This exhibition focuses on all three facets of Zhang’s career and features a rich selection of works from the MFA alongside loans from private collections. Of particular interest is a master forgery acquired by the Museum in 1957 as an authentic work of the tenth century. The painting, which was allegedly a landscape by the Five Dynasties period master Guan Tong, is one of Zhang’s most ambitious forgeries and serves to illustrate both his skill and his audacity.

Be Kind Rewind Trailers and the etymology of 'Sweding'

Trailer for Be Kind Rewind (out in Oz, March 20, 2008)

Be Kind Rewind You Tube Profile

Director Michael Gondry 'swedes' (translation: re-makes) his own film trailer.

Gondry's explanation on the etymology of sweding as told Chris Lee of the Los Angeles Times:

"I wanted a name that meant nothing," Paris native Gondry said in Clouseau-esque Franglais about the invention of the verb. "I had in mind, like, the suede shoes -- a fake velvet. A sort of ultra-suede? But I always get the word wrong because I'm French."

Another version of the origins of 'sweding' is propsed by Jennifer Hillner in her Wired profile (12.24.07)Wired of Gondry.

Gondry even invented a verb to describe it. To swede: the act of making a movie from everyday materials and simple technology. The word comes from a scene in the movie where Black explains to customers why the store's remade tapes cost $20 per rental and won't be ready for a week — they're imported from the far-off land of Sweden.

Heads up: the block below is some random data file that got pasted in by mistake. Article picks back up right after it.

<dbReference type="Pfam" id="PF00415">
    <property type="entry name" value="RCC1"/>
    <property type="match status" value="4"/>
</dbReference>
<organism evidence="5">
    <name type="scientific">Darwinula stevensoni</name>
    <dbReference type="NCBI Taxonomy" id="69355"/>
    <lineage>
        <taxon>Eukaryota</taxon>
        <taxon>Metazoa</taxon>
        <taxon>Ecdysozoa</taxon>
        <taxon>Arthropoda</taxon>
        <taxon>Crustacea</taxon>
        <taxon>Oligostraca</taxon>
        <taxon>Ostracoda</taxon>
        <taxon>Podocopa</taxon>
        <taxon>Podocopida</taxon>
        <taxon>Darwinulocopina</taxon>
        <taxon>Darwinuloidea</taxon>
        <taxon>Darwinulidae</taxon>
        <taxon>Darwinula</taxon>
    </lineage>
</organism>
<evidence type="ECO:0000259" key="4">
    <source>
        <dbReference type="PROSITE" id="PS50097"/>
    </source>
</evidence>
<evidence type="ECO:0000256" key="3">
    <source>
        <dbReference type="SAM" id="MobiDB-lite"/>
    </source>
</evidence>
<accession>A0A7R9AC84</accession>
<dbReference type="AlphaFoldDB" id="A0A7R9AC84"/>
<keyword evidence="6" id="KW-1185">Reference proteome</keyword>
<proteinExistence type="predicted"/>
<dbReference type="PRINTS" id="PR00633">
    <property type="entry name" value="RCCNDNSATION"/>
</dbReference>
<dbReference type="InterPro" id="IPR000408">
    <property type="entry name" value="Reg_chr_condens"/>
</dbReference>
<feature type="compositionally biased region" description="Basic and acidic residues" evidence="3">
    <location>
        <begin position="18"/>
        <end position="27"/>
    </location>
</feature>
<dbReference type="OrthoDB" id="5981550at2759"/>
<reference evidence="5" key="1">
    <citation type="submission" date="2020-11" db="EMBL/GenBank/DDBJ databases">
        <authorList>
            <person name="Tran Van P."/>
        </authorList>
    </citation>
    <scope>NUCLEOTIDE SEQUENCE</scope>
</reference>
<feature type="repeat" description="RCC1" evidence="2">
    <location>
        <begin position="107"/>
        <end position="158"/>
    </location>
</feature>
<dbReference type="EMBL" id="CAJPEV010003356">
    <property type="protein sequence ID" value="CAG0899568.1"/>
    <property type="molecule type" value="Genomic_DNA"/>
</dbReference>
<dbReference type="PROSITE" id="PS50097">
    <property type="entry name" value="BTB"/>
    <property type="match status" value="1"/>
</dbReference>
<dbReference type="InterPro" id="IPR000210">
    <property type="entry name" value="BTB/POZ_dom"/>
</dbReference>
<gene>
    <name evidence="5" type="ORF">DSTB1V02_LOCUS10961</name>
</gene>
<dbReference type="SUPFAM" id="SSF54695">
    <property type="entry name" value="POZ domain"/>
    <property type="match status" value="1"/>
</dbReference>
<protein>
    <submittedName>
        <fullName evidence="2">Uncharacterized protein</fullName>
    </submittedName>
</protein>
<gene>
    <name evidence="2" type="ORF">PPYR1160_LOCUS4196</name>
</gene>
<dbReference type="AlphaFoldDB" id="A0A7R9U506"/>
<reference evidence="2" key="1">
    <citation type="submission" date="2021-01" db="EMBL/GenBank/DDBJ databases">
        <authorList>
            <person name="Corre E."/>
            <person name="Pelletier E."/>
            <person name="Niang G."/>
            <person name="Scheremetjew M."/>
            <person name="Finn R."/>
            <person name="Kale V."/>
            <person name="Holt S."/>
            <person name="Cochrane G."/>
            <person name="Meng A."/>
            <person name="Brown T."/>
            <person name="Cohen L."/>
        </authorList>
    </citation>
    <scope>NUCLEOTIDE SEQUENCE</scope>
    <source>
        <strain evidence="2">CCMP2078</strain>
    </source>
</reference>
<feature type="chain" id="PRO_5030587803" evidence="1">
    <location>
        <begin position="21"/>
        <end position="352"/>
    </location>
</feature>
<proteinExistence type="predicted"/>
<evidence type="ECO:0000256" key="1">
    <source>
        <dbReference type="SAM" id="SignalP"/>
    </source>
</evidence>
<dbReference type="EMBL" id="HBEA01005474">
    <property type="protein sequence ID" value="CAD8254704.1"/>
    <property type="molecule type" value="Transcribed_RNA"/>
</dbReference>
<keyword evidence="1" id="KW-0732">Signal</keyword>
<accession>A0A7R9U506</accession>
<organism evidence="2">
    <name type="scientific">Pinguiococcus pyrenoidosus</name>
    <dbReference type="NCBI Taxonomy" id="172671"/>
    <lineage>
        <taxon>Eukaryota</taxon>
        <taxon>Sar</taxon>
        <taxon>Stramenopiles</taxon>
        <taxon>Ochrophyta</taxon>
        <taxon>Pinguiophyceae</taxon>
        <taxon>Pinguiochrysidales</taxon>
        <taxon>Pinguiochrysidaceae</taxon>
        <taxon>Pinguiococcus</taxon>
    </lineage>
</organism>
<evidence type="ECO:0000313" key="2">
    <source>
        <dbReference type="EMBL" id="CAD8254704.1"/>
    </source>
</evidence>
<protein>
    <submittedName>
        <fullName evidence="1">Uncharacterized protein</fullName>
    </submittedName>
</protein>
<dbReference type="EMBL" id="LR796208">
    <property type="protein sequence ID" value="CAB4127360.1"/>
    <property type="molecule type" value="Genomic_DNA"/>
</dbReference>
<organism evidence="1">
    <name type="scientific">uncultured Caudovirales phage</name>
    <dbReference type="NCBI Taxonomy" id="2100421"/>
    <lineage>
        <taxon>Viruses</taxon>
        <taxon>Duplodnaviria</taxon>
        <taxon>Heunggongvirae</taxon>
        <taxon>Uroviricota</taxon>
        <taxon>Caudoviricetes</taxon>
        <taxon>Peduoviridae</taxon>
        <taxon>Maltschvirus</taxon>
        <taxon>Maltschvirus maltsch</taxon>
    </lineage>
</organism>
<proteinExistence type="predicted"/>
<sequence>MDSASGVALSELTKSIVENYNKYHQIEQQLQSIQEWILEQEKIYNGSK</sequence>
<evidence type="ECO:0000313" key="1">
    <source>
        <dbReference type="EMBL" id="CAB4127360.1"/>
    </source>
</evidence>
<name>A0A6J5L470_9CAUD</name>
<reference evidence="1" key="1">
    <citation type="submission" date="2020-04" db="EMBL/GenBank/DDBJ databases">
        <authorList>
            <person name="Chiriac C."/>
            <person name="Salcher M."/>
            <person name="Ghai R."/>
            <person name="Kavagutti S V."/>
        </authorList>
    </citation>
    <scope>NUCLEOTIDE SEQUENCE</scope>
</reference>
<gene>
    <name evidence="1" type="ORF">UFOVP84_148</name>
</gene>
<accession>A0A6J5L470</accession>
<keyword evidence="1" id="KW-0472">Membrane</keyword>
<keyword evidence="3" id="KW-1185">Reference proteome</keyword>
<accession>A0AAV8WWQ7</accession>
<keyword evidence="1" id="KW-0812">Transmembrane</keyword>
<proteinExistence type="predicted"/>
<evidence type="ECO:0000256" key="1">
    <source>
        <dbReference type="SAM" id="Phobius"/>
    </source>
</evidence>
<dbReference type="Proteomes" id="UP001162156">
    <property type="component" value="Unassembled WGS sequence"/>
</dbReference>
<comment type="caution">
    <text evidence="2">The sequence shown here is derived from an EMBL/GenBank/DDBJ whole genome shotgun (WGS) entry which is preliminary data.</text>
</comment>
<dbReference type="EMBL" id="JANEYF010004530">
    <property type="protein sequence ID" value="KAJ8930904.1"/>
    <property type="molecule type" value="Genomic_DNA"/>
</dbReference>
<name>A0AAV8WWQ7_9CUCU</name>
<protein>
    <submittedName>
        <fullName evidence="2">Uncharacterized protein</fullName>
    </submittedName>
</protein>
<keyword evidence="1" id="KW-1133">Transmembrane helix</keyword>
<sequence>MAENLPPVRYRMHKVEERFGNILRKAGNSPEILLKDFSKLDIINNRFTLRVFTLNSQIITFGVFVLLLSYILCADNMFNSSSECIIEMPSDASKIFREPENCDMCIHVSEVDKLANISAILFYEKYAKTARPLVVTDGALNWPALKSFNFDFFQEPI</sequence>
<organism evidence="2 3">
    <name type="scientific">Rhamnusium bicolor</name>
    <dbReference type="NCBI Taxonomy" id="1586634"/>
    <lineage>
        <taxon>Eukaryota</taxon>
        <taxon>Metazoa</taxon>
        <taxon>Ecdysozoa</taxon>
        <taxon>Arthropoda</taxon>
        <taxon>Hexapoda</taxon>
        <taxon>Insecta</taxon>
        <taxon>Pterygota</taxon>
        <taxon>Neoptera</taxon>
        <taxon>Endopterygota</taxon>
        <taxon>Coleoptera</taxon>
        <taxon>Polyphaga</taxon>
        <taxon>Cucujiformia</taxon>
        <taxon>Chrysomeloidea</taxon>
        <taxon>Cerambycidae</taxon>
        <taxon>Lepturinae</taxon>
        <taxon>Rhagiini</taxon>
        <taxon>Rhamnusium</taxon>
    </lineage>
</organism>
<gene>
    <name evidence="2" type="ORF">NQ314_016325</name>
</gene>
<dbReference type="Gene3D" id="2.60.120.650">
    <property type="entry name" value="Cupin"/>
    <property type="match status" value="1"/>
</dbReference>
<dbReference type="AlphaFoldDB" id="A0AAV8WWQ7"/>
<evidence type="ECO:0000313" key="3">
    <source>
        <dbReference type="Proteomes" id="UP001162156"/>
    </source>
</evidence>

So when we see an authority figure threaten to confiscate our heroes video creations, one can't held but think of copyists of another sort: the Swedes behind the bit torrent tracking site Pirate Bay.

Official-type guy: "I have a warrant to destroy all your tapes. The FBI warning its at the beginning of every video tape."

Jerry (Jack Black): "Well, we erased that."

Wednesday, February 13, 2008

Granting permission where none is needed

"During my conversation with her representative, Mr. Blair, he pointed me to Ms. Rowling’s Web site, suggesting that would be the best place to find her response to the RDR Books case and the Harry Potter Lexicon. “You have our permission to quote from her Web site,” he said.

I already have that right, Mr. Blair. But thanks anyway."

From "A Tight Grip Can Choke Creativity", JOE NOCERA, in The New York Times, February 9, 2008 in which "A small book publisher faces off against the titans in a Harry Potter copyright case."

Tuesday, February 05, 2008

Greg Curnoe's Marilyn Langstaff

Marilyn Langstaff
by Greg Curnoe
Date made: 1962
Materials: gouache, dayglo, stamp pad ink
Measurements: 28.5 x 26 cm

Friday, February 01, 2008

Wikipedia helps the smart journalists, confounds the rest

It's not a reliable source, some journalists say Wikipedia can lead you to reliable sources. "Any reasonable person has to be up front that there are weaknesses," says founder Jimmy Wales. "On the other hand, there are lots of sources that have weaknesses."

read more | digg story

(This post was automatically generated by Digg, based on the original poster's summary. )